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“It was sort of the lighting of a powder keg,” Atlantic County Prosecutor Damon G. Tyner said of the latest incarnation of the movement. “People finally got frustrated enough to start bringing attention to these issues. It was something that I believe was necessary to put in the forefront of all Americans to understand that before we can really value and respect the lives of any of our countrymen, those of us that are Black, that are brown, face a different reality on a daily basis.”

In December, New Jersey Attorney General Gurbir Grewal implemented policy changes designed to limit use of force among the state’s 38,000 law enforcement agencies. President Joe Biden also signed four executive orders in January that were aimed at advancing racial equity for all Americans.

Change is happening, but it can’t be accomplished by a single agency, person or even a movement.

Tyner said how to move forward is a question he and other law enforcement officials struggle with every day, but it starts with training and promoting the professionalism and accountability within law enforcement agencies.

Shabazz believes we have to set a level of equity across the board.

“People should be treated fairly and equitably,” he said. “It’s not really a question for debate. It’s something that should be done and that should have been done.”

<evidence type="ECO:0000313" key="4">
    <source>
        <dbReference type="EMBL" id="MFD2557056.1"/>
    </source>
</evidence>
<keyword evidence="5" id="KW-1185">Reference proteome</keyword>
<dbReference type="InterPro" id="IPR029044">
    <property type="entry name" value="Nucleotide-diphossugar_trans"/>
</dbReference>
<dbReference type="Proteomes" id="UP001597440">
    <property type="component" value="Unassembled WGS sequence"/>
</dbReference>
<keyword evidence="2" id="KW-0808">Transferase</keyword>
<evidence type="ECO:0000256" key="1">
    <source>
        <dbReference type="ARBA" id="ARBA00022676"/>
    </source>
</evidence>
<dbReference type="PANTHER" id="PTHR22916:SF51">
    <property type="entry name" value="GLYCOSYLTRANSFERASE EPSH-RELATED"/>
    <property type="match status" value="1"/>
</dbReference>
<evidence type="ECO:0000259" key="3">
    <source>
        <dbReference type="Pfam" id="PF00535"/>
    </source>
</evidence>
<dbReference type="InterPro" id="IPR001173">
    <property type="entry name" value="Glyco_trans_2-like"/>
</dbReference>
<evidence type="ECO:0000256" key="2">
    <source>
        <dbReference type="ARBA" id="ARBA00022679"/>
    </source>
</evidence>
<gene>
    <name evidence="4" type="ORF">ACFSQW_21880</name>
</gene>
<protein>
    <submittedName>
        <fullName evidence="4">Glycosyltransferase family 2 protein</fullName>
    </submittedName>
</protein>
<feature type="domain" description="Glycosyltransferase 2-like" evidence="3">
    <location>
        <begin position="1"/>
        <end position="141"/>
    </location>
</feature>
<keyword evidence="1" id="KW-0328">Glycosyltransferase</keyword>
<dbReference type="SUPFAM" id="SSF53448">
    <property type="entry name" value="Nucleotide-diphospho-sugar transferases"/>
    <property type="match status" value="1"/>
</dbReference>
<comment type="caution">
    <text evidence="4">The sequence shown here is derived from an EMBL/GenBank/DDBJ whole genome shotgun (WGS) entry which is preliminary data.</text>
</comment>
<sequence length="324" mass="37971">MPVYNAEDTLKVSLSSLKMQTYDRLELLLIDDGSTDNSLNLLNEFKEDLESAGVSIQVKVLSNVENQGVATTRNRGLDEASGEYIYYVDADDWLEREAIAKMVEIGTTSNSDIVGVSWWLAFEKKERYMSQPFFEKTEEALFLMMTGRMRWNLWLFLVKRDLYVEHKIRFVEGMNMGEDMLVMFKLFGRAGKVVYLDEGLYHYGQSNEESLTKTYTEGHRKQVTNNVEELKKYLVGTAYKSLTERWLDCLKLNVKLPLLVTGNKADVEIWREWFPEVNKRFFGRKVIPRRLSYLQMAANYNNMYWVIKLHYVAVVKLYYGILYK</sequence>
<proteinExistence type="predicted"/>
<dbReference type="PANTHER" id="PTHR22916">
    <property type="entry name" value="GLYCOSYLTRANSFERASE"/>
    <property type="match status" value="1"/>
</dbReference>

“We don’t have a true dialogue anymore,” said Bruce DeShields, chief of county investigators for the Prosecutor’s Office. “I think the biggest issue and problem that we have in this country right now is that we don’t have a sit-down dialogue. The message is so convoluted that a lot of people don’t know what to believe.”

Social media also had a pivotal role in the movement. People were seeing what was happening in real time. But there was, and still is, a dark side to that. Misinformation was spread, DeShields said, and people argued their opinions to no end or resolution.

“We have a bunch of keyboard cowboys who can sit home in their basement and spew whatever rhetoric that they want,” he said. “People have to sit down and have a conversation. Governments can’t regulate how people talk to each other, but government can sit down and have civilized conversations among themselves to show the people around them that it works.”

As a professor, Reid-Merritt doesn’t believe the movement will solely be taught during Black History Month, but rather through American history lessons, civil and human rights lessons and ethics and law classes.

“The Black Lives Matter movement could actually become a course where we examine what happened: How did we make this happen? What was the impact? Was it just a moment in time, or are we going to see Black Lives Matter advocates 20 years from now?” she said.

“(Equality) is foreign for us,” she said. “It’s not something we all agree that we want. The nation is divided, and some people want to live in a racially just, egalitarian kind of society and some people don’t.”

For a divided nation to heal, White said, both law enforcement agencies and the public need to work on building trust with one another.

“Until the community sees their police department as fair, hostilities will continue and cooperation will decline,” he said. “When residents view police as fair and legitimate, quality of life will improve for everyone. When Black lives matter, then, and only then, can all lives matter.”

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TO CONTACT CJ FAIRFIELD: 609-272-7239

Cfairfield@pressofac.com

Twitter @ACPress_CJ